Chapter 3 – Ethnography and Traditional Lifeways
A potlatch is a feast or celebration where the hosts give out gifts to the opposite matrilineal clan as a payment and thanks. The word potlatch originates from the Chinook trading jargon, which was spoken along the northwest coast in the nineteenth century. McClellan notes that “white prospectors brought this language into the Yukon” and that “potlatch means to give” in the Chinook language (McClellan 1987:215; see also Hibben 1877). While a potlatch can be held for many different occasions, in the southern Yukon the Coastal Tlingit, in particular, have come to associate the term most often with memorial feasts. Marilyn Jensen (Figure 5.7) wrote the following about the potlatch ceremony:
A potlatch celebrated life, death and other momentous occasions. It was at the centre of the community and brought people from other villages closer together. The potlatch was a time to honour a loved one’s life. It provided, and continues to provide to this day, an opportunity to visually see the clan system in motion. It was a chance to see who was who and to arrange marriages, alliances and plans for the future [Jensen 2005:5].
During a memorial (headstone) potlatch, held approximately one year after cremation, the clan of the deceased would host, after collecting gifts and food throughout the preceding year. The opposite clan members would perform specific duties, such as digging the grave and carrying the coffin to the burial site, as well as other necessary tasks. After the burial, a feast would be held and the hosts would distribute the collected wealth. The giving of gifts was a way to solidify social bonds and was part of social reciprocity and moral obligations that were taught early on to children. McClellan provides more details on the events of the potlatch:
Both hosts and guests sang honoured clan songs, danced, displayed their [clan] crests and engaged in notable oratory. Those who had performed specific duties for the deceased were specially paid, but all guests received gifts commensurate with their ranks and relationship to the dead person… [McClellan 1981:478].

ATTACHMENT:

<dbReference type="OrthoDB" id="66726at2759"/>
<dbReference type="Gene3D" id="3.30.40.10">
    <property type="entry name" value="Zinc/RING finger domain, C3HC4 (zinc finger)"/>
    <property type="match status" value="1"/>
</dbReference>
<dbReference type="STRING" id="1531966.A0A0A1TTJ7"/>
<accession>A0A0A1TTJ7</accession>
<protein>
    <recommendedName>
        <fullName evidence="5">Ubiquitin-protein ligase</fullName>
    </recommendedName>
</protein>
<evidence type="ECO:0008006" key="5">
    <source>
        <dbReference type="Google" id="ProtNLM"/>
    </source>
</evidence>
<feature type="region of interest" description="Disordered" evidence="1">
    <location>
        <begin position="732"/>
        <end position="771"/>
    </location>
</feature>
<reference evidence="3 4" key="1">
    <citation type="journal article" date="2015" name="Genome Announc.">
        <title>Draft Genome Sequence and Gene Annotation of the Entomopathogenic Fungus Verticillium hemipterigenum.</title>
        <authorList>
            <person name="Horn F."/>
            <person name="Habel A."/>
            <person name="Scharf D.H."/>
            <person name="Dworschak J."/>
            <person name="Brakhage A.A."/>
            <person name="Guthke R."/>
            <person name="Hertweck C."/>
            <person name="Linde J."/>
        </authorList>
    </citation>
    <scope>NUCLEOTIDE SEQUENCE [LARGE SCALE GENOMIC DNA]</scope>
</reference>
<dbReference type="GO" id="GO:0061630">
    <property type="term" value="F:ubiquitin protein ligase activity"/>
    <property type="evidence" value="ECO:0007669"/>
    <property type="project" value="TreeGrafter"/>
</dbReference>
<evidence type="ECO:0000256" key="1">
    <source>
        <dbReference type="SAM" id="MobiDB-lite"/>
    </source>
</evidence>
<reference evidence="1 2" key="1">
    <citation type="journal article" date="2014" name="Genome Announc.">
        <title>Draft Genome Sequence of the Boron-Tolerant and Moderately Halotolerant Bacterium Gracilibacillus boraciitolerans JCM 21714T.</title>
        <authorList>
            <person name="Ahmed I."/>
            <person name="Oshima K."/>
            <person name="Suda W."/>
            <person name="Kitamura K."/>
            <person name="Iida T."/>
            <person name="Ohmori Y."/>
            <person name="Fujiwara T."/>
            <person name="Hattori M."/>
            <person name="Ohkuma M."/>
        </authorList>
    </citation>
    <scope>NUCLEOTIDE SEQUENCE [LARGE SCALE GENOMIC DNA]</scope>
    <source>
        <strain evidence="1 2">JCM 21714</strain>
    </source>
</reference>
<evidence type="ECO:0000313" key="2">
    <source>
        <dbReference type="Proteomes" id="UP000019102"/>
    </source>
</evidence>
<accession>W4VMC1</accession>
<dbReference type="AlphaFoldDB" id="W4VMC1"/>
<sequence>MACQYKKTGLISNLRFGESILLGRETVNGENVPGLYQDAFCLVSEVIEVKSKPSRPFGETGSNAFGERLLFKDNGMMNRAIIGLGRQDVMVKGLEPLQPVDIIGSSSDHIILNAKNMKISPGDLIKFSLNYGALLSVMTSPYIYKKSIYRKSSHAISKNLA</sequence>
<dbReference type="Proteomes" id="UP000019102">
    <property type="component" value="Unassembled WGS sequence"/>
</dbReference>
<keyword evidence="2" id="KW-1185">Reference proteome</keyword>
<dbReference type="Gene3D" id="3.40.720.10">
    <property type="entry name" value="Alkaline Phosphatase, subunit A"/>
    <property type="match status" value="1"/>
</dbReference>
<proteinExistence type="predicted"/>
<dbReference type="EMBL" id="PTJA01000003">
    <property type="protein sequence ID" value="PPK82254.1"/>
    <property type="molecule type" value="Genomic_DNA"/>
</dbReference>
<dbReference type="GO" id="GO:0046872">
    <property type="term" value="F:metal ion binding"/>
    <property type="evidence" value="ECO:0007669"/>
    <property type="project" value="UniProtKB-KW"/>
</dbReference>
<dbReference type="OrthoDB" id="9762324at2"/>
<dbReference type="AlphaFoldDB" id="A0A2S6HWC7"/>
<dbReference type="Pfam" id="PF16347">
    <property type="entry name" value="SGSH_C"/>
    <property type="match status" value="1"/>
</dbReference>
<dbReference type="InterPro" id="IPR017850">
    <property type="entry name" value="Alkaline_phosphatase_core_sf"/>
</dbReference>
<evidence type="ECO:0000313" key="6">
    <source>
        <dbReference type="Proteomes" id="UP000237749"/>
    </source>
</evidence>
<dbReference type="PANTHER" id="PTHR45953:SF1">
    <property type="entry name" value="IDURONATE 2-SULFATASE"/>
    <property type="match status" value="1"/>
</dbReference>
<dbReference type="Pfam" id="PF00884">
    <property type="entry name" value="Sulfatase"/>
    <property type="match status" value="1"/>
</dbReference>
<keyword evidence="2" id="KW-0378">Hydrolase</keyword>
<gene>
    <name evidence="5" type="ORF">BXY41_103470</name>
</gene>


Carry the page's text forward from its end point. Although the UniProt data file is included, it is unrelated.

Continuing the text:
Mrs. Kitty Smith describes the first headstone potlatch:
They don’t throw away, coast Indians, their own style. But this people they forgot it. Should be they got him yet. Me what I claim, I know it. See that snake?
One girl bring home that one. Coast Indian. He make her raise it. Gee, not scared, that girl. He start to grow about that big. She give him her milk, what do you think of that!
She call him her son. “For awhile I’ll raise you. They kill us all time war. I raise you,” she tell him (for revenge).
He’s getting big now. That girl keeps him way down there in ground. All time he stays there. Can’t come out.
That girl’s mother tells her sons, “I don’t know what for she’s raising that snake, your sister.” Should be she tell her mamma, you know. (Should say) “I been raising that thing, Mama. It’s going to be war, for us”. Should be she tell her.
Marten skin blanket, they give her, that young girl. They want to kill him, you know, that snake. She’s got seven brothers that girl. They’re ready now.
“You think you work for me, sew that marten skin blanket. I’m going to pay you,” one lady say. Anything jobs they giver her she’s done quick. That time she stay there. They kill him.
She hear him scream. She get up, “Ah, my son.” They got him. She go to town, tell her Mamma, “What for you kill him? That’s my son.”
“Why don’t you tell us,” says her Mamma.
She make song, for that his son they kill him: (sings) “My son, when he get hurt that time I hear him, my son, my little son.”
Outside coast Indian they make picture, headstone, for that snake. At Klukwan, they’ve got headstone [Smith in Cruikshank 1979:95-96].